There stands a woman and her lips spew ugliness and her eyes shoot daggers. She keens in pain while collapsing to the ground. She curls inward around the heart pain and rocks back and forth, back and forth, lost in the pain. She flinches as a hand reaches to touch her—a hand scarred from a different sort of pain. She hears a gentle voice whispering, “I love you. I am with you, and I will never leave you to go through this alone, will you trust me?” The woman’s first instinct is to hold tighter to her pain, but then she remembers: He was broken for her. She uncurls her fist and holds her pain up to him as an offering and in her brokenness she finds freedom.
I have been this woman. I’ve spewed ugliness over loved ones, friends, and God. I’ve clung harder to my pain than I have to him because I felt I would break if I let go and the breaking scared me more than the pain.
I’ve chosen to live with the pain because I knew pain better than I knew freedom. Pain was like the unwanted, yet endearing, shirt-tail relative at the family reunions. You get use to their quirks and the party wouldn’t seem the same without them. I’ve held tight to my pain because of this conundrum of truth: brokenness leads to freedom and freedom leads to brokenness.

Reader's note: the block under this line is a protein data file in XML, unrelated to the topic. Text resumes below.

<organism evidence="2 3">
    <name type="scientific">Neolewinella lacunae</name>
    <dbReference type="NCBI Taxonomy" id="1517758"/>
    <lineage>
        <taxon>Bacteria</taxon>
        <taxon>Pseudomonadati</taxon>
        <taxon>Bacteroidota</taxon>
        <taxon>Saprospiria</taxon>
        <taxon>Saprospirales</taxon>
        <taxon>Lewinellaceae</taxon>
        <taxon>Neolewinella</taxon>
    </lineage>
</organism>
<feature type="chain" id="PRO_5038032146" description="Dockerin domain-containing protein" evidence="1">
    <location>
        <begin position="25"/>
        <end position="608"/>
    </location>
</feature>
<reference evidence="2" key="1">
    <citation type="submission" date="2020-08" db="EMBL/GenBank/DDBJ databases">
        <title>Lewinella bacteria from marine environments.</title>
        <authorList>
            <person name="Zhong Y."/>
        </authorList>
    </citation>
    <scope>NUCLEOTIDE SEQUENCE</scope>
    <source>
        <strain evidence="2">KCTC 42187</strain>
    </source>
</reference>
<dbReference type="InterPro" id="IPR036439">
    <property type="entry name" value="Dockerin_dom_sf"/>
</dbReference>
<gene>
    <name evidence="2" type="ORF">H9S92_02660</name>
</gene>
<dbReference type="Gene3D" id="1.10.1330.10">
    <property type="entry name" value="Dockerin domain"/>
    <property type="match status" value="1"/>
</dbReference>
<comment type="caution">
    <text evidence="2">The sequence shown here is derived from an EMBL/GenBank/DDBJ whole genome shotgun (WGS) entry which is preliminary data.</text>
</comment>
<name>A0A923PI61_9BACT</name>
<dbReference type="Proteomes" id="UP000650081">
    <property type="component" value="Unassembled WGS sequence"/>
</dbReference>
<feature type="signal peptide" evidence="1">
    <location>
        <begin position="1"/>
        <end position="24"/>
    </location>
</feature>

Christ’s brokenness=our freedom.
Our brokenness=our victory.
True freedom happens when I accept Christ’s brokenness and when I am willing to be broken. I have two patterns of thought waging war within me: the flesh and the spirit, and the spirit can win only when I’ve experienced brokenness in the flesh. It is then that I become a victor and more than a conqueror in him.
Freedom is abused, misunderstood, and misconstrued. Freedom is not a freedom to do what I want and what I please. We are set free for freedom’s sake in order to do God’s will and be his intended reflection to the world.
There are so many things to stand in the way of true freedom and sometimes it takes a breaking to experience it. Our foibles, desires, sins, idols, past, present, and future stand in the way of freedom. The kind of freedom that God intends for us to run in.
We are set free to be who God intended us to be—not some improved version of ourselves—but a new version of ourselves. Jesus did not suffer an insufferable death so that I could be reformed. I need to be transformed.
That’s the kind of grace that motivated my Savior to die a horrific death in my place. It is the kind of grace I want in my life. It’s the kind of grace that comes through brokenness. It’s frightening, but I know he gently, tenderly touches all the painful places in my heart that I clench my fist around.
Then in his wisdom and timing he removes the old and replaces it with new. My only requirement is to submit and to trust. To be reformed is to retain some semblance of the original, and to make improvements on it. To be made new, to be transformed, means being willing to let go of the original, watch it break, and see something new made out of it.
Transformed through brokenness.
A beautiful brokenness.
A priceless freedom.
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